This statue of Joanna “Jack” Crookston in Civic Square in the East Lothian village of Tranent is a rarity, as few statues to named women stand in Scotland.
Born in Gladsmuir in 1768, she lived at a time when many British soldiers were losing their lives on the battlefields of Europe. When the Militia Act was passed in 1797 to allow a conscription ballot to take 6,000 Scots – many of them men from poor families who needed them for their economic survival – the miners of Tranent resisted.
A recruitment squad sent to the village was met by a defiant and brave 29-year-old Jackie, beating a drum and chanting: “Nae militia”, a band of protesters behind her.
As the troops tried to disperse the crowd she is said to have declared she “didna care a pin though she were cut in halves, she wad hae nae militia.” It was to be the last action of her courageous young life.
In what became known as The Massacre of Tranent troops mercilessly cut down men, women, and children – Jackie among them.
She is remembered in the memory of the town she gave her life to defend.
Mary Barbour was a heroine of political activism. She spent her life campaigning for housing and healthcare for impoverished Scots.
Born in Renfrewshire in 1875, the daughter of a carpet weaver, she became a carpet printer, wife and mother, later moving to deeply deprived Govan.
There she joined the Scottish Co-operative Women’s Guild to push for policies such as maternity benefit, education, the right to vote and a national minimum wage.
When, during the First World War, unscrupulous landlords raised the rents of impoverished families, while their husbands and fathers fought in the trenches, she raised an army of thousands of women shipyard and engineering workers. Known as Mrs Barbour’s Army they converged on the Sheriff Courts in Ingram Street to protest. Their actions led to the Rent Restrictions Act, which limited rent at pre-war levels.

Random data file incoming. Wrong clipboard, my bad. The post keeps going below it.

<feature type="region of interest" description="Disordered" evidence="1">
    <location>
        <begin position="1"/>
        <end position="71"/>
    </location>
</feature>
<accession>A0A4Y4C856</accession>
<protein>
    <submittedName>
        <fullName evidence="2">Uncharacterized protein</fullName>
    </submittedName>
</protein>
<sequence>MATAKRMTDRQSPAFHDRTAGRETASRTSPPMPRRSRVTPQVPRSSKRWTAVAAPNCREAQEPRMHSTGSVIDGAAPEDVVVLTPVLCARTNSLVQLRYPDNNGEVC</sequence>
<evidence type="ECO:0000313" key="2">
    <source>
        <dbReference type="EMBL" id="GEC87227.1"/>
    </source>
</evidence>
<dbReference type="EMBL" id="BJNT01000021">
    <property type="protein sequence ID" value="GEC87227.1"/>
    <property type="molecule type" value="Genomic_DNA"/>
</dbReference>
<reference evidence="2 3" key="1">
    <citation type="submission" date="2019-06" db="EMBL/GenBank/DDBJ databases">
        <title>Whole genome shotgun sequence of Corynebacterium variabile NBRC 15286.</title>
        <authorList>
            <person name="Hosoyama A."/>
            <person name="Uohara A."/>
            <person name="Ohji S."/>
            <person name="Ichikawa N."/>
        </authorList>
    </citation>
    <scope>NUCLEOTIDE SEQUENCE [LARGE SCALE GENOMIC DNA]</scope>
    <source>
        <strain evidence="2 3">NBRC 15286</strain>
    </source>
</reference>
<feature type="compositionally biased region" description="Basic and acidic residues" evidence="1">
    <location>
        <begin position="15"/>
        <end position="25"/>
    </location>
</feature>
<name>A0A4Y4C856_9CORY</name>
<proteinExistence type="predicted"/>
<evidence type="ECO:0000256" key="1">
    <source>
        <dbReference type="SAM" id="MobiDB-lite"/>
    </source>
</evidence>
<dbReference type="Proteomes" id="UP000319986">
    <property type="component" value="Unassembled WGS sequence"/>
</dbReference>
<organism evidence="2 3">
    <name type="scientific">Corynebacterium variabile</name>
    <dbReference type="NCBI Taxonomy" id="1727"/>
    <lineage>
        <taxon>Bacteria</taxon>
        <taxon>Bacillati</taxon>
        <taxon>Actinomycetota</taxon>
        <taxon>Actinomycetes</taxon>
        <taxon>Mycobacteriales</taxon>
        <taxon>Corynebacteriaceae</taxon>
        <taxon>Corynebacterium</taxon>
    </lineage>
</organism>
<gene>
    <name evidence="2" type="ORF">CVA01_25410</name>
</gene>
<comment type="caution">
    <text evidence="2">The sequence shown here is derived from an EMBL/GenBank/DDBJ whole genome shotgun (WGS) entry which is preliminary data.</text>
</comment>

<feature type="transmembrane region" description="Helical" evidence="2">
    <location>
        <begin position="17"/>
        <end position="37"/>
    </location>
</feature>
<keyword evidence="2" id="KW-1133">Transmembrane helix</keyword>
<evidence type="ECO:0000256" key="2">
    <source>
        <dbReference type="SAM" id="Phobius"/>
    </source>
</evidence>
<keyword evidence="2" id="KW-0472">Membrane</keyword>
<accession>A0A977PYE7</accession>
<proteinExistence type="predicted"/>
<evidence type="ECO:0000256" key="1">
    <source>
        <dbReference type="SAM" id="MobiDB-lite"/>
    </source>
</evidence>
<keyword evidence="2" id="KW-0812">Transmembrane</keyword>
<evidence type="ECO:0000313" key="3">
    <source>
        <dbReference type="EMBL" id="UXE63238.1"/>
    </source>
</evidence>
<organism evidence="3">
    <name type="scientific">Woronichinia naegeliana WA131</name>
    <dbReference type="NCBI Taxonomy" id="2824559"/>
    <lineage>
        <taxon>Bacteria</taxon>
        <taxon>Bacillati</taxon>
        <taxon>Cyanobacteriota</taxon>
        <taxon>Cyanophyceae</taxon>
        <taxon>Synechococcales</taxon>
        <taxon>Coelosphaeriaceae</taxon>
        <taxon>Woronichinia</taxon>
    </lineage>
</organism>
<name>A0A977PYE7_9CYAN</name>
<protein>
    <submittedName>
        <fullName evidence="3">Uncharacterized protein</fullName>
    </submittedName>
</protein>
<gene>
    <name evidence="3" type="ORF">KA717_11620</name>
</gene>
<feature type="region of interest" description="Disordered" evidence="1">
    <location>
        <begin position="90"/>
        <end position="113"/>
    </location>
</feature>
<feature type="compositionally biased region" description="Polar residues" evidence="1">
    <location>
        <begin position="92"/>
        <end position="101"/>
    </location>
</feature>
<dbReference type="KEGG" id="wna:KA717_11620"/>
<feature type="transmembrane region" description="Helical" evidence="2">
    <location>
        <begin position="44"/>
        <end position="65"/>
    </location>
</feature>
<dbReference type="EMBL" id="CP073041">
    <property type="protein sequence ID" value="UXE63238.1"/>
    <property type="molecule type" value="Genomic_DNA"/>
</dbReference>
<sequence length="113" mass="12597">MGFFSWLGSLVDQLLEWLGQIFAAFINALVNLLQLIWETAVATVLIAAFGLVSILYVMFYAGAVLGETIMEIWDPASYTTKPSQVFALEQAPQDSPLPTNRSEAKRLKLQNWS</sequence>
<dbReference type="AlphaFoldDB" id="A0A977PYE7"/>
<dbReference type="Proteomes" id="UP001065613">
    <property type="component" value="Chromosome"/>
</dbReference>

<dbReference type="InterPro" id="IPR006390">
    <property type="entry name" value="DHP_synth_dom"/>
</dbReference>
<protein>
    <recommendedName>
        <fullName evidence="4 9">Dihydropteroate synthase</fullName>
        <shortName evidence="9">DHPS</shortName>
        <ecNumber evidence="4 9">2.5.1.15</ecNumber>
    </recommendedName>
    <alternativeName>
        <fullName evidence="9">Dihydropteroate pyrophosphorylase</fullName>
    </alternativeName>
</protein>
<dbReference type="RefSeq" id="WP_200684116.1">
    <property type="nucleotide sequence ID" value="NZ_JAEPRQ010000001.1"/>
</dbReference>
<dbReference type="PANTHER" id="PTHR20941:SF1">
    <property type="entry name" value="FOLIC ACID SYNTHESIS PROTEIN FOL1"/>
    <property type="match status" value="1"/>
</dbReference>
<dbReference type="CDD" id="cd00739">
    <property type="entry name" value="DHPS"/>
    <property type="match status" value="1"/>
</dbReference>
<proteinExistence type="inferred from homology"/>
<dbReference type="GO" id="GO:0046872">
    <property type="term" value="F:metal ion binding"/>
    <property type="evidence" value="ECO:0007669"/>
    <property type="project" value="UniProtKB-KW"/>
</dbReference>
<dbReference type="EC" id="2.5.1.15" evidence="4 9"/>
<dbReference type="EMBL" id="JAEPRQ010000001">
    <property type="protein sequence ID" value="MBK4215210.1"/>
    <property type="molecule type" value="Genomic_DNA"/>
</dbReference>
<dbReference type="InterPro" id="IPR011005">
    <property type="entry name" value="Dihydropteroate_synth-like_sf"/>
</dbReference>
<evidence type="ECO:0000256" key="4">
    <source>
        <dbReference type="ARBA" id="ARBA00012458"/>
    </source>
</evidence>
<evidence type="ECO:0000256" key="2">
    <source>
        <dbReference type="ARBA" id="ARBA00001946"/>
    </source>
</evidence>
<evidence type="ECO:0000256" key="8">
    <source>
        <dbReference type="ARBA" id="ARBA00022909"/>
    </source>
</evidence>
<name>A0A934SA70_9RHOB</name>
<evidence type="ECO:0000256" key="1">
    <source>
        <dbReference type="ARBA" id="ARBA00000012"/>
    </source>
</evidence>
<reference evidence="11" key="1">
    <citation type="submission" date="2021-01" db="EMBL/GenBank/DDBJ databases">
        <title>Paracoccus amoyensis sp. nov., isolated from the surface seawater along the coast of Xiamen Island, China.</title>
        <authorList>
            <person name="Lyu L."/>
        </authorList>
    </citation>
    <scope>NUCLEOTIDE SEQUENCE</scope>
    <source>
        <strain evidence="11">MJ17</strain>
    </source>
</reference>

She was a key player in the anti-war movement and became one of Glasgow’s first female councillors. In 1924 she was appointed Bailie of the City, the first woman to hold the office, and one of the city’s first female magistrates. Mary helped improve many lives before her death in 1958 aged 83.
Phoebe Anna Traquair
Phoebe Anna Traquair was born in Dublin in 1852 but she was to become a shaping force in the Arts and Crafts movement and in Scotland’s Celtic Revival.
Phoebe, who worked in techniques from illuminated manuscripts to enamelling, came to Scotland after marrying palaeontologist Ramsay Heatley Traquair, with whom she had three children. Her time here saw her deliver many remarkable commissions from breathtaking murals in the chapel at Edinburgh’s Hospital for Sick Children (later executing their removal, repair and extension to a new site at Sciennes Road) to a series of murals in the Catholic Apostolic Church on the city’s Mansefield Place.
She contributed to the National Arts and Crafts Exhibition, becoming a major name in the international world of art.
A victim of sexism, she was turned down for membership of the Royal Scottish Academy, but was made an honorary member in 1920. The first woman associate member would not be allowed to join for another 18 years.
She died in 1936 and was buried with her husband in Colinton Churchyard, with a stone she designed herself.
Feisty And Fiery And Fierce by Mairi Kidd is published by Black & White
Enjoy the convenience of having The Sunday Post delivered as a digital ePaper straight to your smartphone, tablet or computer.
Subscribe for only £5.49 a month and enjoy all the benefits of the printed paper as a digital replica.Subscribe